mattock

EnglishEdit

 
A cutter mattock

EtymologyEdit

From Middle English mattok (mattock, pickaxe), from Old English mattuc, meottoc, mettac (mattock, fork, trident), from Proto-Germanic *mattukaz (mattock, ploughshare), from Proto-Indo-European *matn-, *mat- (a hoe, ploughshare). Related to Old High German medela (plough), Middle High German metze, metz (knife), Latin mateola (implement for digging in the soil), Polish motyka (hoe, mattock), Russian моты́га (motýga, hoe, mattock), Lithuanian matikkas (mattock), Sanskrit मत्य (matyà, harrow, roller, club). More at mason.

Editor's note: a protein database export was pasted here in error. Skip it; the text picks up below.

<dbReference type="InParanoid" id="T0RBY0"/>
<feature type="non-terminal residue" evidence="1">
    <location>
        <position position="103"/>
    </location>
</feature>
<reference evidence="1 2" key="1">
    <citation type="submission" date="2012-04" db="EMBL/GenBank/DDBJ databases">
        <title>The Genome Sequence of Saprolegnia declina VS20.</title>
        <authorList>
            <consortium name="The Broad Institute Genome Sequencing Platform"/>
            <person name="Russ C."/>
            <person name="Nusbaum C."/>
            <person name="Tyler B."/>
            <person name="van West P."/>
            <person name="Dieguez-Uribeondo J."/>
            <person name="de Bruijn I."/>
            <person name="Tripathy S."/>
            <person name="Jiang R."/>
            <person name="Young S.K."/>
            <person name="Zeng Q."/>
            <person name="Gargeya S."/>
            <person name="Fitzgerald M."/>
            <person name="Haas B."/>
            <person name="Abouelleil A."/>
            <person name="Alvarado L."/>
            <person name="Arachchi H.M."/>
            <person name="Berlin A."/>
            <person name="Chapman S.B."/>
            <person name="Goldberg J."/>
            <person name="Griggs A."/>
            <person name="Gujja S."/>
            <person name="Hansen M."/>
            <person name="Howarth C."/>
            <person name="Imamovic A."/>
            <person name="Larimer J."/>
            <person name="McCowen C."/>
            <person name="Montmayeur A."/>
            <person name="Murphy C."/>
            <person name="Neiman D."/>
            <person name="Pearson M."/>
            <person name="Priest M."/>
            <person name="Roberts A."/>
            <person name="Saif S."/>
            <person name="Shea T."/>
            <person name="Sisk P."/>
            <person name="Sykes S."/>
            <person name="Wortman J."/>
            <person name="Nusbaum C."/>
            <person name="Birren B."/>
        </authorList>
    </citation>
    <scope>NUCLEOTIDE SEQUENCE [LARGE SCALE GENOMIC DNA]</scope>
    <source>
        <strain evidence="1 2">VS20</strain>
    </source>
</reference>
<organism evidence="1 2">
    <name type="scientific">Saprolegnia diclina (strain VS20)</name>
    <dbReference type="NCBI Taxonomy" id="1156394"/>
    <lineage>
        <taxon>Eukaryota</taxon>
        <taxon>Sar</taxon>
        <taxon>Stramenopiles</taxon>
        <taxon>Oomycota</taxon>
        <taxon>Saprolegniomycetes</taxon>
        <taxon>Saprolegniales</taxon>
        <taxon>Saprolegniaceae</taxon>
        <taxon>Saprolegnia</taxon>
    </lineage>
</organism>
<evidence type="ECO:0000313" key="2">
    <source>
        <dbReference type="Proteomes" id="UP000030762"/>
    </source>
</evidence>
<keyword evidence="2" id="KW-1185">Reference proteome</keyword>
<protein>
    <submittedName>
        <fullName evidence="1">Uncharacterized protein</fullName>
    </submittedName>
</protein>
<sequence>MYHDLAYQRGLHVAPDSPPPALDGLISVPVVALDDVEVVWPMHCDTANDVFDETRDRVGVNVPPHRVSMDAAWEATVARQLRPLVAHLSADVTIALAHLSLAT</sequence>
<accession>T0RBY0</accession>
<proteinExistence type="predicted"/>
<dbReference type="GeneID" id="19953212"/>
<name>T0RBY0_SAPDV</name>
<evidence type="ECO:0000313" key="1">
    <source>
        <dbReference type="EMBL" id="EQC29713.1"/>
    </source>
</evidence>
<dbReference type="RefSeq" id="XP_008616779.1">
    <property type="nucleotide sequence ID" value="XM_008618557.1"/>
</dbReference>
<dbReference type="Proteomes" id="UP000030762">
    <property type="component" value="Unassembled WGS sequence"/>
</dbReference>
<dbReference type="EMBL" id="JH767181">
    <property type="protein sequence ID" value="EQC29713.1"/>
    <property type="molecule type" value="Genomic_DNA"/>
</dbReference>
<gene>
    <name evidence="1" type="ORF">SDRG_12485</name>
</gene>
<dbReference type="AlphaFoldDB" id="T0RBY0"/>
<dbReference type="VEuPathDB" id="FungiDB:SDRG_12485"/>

PronunciationEdit

  • IPA(key): /ˈmætək/
  • (file)

NounEdit

mattock (plural mattocks)

  1. An agricultural tool whose blades are at right angles to the body, similar to a pickaxe.
    • 2020, Hilary Mantel, The Mirror and the Light, Fourth Estate, page 695:
      Workmen, breaking up an old floor, have come to him, mattocks in their hands, dismayed: ‘Mr Richard, see what we have turned up ...’

TranslationsEdit

VerbEdit

mattock (third-person singular simple present mattocks, present participle mattocking, simple past and past participle mattocked)

  1. To cut or dig with a mattock.

See alsoEdit

Further readingEdit